NASHVILLE, Tenn. (WTVF) — The Tennessee Department of Health reported 3,088 new cases of COVID-19 on Friday -- making it the third highest one-day case count since the pandemic began. The department said 27 additional deaths were reported in the past 24 hours.
TDOH said the latest data brings the state's total number of cases to 105,959. Statewide, 1,060 total deaths have been reported.
BREAKING: Tennessee reports 3rd highest one-day count for new #COVID19 cases, putting the state on the cusp of another record-breaking week for new cases. DETAILED ANALYSIS TO FOLLOW. 1/ https://t.co/6pjmAy8qpL— Phil Williams (@NC5PhilWilliams) July 31, 2020
The department also reported 4,661 hospitalizations and said 66,357 have recovered.
Earlier in the day, Metro Public Health officials reported 132 new cases, bringing Davidson County's total number of cases to 21,060. Of those total cases, 21,023 are confirmed. Health officials said there have been two new probable cases in the past 24 hours.
Probable cases refer to those that do not test positive in a diagnostic test but do have supporting epidemiological and clinical evidence that a COVID-19 infection has occurred. If a person is a close contact of a COVID-19 case and has a clinically compatible illness, he or she meets the criteria to be a probable case. Additionally, if a health care provider diagnoses a person with clinically compatible illness with COVID-19, this person meets the probable case criteria.
Metro health said two additional confirmed deaths have been reported in the past 24 hours, a 77-year-old man with underlying health conditions and an 84-year-old woman with a pending medical history.
As of Friday, 183 people in Davidson County have died after a confirmed case of COVID-19. Including both confirmed and probable cases, 192 deaths have been attributed to the virus.
As Metro's 14-day average continues to decline, there's been a slight improvement in hospital and ICU bed availability. So far, 16,380 individuals have recovered.
Available Middle Tennessee hospital beds: 17 percent
Available Middle Tennessee ICU beds: 14 percent
The MPHD COVID-19 Hotline received 55 calls on Thursday, July 30, 2020.
Total number of cases: 21,060
Cases reported in the past 24 hours: 132
The cases range in age from 1 month to 102 years.
Cases by sex
Total Cases by age
|Total active cases||4,488|
On Friday, Metro extended the public health order that requires restaurants to close dine-service at 10 p.m. until August 16. Metro Health also amended the order, closing all transpotainment businesses until that date.
MORE TENNESSEE COVID-19 COVERAGE
- August 7 COVID-19 update: 2,432 new cases, 20 deaths reported statewide last 24 hours
- Order extending restaurant dine-in closures at 10 p.m. also closes transpotainment loophole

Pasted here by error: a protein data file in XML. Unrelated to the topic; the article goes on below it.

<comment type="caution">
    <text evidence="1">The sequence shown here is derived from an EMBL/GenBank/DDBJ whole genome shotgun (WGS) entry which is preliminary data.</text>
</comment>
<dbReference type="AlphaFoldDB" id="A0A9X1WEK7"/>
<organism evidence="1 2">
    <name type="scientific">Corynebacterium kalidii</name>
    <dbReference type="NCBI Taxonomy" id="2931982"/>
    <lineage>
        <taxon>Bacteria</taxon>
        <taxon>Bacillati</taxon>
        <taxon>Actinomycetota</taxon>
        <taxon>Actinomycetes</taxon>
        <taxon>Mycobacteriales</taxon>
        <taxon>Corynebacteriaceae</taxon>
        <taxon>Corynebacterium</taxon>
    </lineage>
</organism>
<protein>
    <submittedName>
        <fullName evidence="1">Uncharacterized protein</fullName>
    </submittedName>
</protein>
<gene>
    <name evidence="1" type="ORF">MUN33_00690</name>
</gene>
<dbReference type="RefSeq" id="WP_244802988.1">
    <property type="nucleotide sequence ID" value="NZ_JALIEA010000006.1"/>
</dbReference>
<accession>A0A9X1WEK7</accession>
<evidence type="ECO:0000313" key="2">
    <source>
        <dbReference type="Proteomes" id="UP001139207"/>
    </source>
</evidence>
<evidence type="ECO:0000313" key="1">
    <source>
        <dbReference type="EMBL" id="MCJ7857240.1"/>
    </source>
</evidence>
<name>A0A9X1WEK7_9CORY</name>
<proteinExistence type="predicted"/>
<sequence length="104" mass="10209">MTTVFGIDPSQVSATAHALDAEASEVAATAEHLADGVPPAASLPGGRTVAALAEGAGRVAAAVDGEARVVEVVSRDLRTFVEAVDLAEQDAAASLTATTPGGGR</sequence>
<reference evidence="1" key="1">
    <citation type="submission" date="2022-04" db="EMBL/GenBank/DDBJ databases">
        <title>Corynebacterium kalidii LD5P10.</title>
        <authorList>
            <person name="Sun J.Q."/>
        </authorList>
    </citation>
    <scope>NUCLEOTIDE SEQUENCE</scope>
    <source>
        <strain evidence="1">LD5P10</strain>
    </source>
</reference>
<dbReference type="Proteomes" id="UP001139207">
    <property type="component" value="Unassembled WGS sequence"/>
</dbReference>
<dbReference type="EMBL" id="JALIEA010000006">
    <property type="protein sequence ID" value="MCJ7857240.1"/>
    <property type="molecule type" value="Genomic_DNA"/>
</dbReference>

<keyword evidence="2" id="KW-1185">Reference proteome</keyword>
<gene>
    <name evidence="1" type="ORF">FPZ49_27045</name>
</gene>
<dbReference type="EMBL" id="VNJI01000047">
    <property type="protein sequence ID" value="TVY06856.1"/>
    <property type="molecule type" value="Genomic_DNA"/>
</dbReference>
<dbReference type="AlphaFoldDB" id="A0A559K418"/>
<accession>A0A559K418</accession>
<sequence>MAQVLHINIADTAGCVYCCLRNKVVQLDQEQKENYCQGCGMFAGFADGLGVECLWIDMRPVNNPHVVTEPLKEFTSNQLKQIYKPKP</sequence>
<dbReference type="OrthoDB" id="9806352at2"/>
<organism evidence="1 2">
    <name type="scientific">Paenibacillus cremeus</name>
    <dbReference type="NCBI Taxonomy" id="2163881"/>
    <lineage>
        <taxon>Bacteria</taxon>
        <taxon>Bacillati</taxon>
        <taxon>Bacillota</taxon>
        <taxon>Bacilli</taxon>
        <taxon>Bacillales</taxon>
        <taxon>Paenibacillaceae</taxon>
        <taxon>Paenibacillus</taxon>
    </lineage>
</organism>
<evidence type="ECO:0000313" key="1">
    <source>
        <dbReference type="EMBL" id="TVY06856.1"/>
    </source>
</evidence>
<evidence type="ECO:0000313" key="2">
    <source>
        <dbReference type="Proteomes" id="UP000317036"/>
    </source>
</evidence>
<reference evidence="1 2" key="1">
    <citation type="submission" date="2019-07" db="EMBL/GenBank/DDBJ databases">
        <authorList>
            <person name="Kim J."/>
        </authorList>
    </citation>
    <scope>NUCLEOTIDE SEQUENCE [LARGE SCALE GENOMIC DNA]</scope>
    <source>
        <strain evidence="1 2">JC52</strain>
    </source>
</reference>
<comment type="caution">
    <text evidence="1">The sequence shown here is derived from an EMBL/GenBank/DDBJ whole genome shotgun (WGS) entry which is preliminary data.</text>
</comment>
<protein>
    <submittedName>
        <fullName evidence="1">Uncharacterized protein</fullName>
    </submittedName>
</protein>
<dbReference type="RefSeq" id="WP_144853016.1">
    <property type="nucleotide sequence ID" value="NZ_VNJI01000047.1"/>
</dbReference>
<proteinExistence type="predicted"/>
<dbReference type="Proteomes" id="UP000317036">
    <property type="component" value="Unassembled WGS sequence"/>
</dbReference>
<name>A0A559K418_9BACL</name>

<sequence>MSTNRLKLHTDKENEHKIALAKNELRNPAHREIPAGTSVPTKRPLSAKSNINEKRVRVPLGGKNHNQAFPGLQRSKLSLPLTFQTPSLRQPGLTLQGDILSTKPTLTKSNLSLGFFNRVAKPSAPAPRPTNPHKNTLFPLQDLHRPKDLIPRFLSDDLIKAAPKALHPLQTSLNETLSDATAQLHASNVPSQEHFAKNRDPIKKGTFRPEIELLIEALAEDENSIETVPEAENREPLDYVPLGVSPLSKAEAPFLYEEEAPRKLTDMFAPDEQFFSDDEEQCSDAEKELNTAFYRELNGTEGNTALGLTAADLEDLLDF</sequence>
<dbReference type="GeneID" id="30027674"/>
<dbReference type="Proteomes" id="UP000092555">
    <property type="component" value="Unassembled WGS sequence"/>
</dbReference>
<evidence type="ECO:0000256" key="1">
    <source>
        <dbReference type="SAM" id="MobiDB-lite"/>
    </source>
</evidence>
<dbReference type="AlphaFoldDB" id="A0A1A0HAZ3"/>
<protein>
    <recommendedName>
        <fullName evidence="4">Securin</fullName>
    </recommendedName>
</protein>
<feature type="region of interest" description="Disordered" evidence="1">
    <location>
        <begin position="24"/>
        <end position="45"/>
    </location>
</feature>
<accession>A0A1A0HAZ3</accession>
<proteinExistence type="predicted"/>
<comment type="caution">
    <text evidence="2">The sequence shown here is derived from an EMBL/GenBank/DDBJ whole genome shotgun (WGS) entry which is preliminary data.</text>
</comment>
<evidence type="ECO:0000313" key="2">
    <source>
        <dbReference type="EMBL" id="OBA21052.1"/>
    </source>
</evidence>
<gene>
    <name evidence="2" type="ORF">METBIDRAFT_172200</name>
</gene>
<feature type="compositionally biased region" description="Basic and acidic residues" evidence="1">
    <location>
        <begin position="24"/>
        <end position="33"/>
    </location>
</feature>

- Nashville's mask mandate now in effect; here's what you need to know
- Metro Schools to begin school year remotely as COVID-19 cases surge
- Mayor John Cooper announces four-phase plan to reopen Nashville
- COVID-19 assessment centers open in Nashville
- Donate to the COVID-19 Middle Tennessee Emergency Response Fund
COUNTY-BY-COUNTY CASES IN TENNESSEE
What is COVID-19 (a.k.a. the new coronavirus?)
According to the World Health Organization, coronaviruses (CoV) are a large family of viruses that cause illness ranging from the common cold to more severe diseases. Examples include the Middle East Respiratory Syndrome (MERS-CoV) and Severe Acute Respiratory Syndrome (SARS-CoV). A novel coronavirus (nCoV) is a new strain that has not been previously identified in humans. COVID-19 stands for "Coronavirus disease 2019," which is when this strain of the coronavirus was discovered.
What are the symptoms?
The CDC says patients confirmed to have the 2019-nCoV reportedly had mild to severe respiratory illness with:
- Shortness of breath or difficulty breathing
Or at least two of the following symptoms:
- Repeated shaking with chills
- Muscle pain
- Sore throat
- New loss of taste or smell
At this time, the CDC believes symptoms could appear as soon as two days after exposure, or as long as 14 days.
The CDC is recommending "common sense" measures such as:
- Wash your hands often with soap and water for at least 20 seconds. If soap and water are not available, use an alcohol-based hand sanitizer.
- Avoid touching your eyes, nose, and mouth with unwashed hands.
- Avoid close contact with people who are sick.
- Stay home when you are sick.
- Cover your mouth and nose with a cloth face cover when around others.
- Cover your cough or sneeze with a tissue, then throw the tissue in the trash.
- Clean and disinfect frequently touched objects and surfaces.